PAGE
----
If poetry can be ignored, acts of hair-raising barbarism cannot. It is bad enough that the intifada has inspired Palestinian brutality against both Jews (including the hijacking of a bus over a cliff) and “collaborators” (including many back-alley ax murders); worse is the fact that these deeds have been celebrated by the Palestinian leaders. For example, the official Voice of the PLO, broadcasting from Baghdad, described the bus operation as “heroic.”
As A final example of hostility, it is worth noting a debate that took place in late 1988 in the pages of Ad-Dustur, a Jordanian daily. Nimr Sirhan, a Palestinian historian, kicked it off with an article advocating recognition of Israel in return for an independent Palestinian state. Sirhan made it very clear that he saw this as a temporary expedient in anticipation of eliminating Israel:
Let us learn a lesson from what Saladin did during the era of the Crusades, when he accepted a liberated part of Palestine and recognized a Crusader state on another part of Palestine, until a century later when [the Egyptian kings] al-Ashraf Khalil and al-Ashraf Qala’un unleashed their swords and wiped out the Crusader invasion. . . . I tell those demanding liberation from the river to the sea that the moment when their dictum will be achieved will come later.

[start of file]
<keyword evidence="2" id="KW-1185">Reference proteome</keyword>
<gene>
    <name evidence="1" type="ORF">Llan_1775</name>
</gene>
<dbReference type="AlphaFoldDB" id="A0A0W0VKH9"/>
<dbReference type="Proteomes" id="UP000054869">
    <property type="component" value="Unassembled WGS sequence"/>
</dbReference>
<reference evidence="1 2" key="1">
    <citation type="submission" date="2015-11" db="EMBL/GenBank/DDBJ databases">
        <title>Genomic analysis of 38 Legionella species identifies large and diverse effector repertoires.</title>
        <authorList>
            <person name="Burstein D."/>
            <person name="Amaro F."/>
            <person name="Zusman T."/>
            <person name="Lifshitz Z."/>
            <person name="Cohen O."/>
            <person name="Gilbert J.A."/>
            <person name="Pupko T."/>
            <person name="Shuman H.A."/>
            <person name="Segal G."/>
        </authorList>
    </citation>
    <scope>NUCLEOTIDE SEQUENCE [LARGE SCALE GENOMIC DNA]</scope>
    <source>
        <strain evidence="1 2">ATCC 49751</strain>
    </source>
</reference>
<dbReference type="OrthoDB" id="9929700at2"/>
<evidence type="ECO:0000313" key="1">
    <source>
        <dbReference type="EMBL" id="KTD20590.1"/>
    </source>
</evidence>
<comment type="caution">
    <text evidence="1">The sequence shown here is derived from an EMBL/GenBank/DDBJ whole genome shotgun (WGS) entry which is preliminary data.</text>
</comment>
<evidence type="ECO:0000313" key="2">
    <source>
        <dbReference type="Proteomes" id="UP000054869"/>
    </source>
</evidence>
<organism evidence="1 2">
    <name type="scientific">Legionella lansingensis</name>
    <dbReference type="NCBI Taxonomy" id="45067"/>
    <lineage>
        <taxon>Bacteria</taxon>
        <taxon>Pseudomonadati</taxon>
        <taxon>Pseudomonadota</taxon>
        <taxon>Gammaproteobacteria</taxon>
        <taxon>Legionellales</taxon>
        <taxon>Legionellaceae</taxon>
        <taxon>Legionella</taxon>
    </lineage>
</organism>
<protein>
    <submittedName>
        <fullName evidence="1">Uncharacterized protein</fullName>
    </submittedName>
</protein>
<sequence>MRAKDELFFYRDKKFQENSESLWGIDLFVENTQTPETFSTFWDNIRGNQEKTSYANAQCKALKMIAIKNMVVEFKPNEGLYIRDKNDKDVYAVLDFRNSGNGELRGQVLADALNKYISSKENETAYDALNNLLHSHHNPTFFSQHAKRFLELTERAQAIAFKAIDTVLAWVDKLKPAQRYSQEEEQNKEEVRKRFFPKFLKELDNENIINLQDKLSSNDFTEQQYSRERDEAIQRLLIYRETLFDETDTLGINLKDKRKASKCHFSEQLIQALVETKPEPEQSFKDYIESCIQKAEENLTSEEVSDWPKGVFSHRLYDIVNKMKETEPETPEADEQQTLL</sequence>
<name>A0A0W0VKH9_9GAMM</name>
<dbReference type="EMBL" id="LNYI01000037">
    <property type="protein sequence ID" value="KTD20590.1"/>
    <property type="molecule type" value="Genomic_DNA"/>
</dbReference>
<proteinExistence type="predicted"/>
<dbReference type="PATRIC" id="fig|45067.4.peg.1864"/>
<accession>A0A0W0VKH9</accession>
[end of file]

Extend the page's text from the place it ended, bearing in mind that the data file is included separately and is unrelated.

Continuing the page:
Although Sirhan advocated a two-state solution only as a step on the way to the destruction of Israel, his article provoked an uproar. “We will not recognize Israel, no matter what the justifications,” wrote Rawda al-Farkh al-Hudhud, an author of children’s books. Isma’il al-Ma’mun added: “I say no to Israel, no to recognition, no to despair, no to defeat, and no to surrender.” Badr Abd al-Haqq responded in Ar-Ra’y, another Jordanian newspaper:
I am one of those who believe that if established, the independent Palestinian state should be on the area that extends from the Mediterranean Sea to the Jordan River. . . .
I would go even further, transcending what is no longer acceptable, and say that I would like to throw the Jews into the sea, to be devoured by the hungry Mediterranean fish.
What weight do Arafat’s half-hearted and ambiguous statements carry in the face of this avalanche of opinion?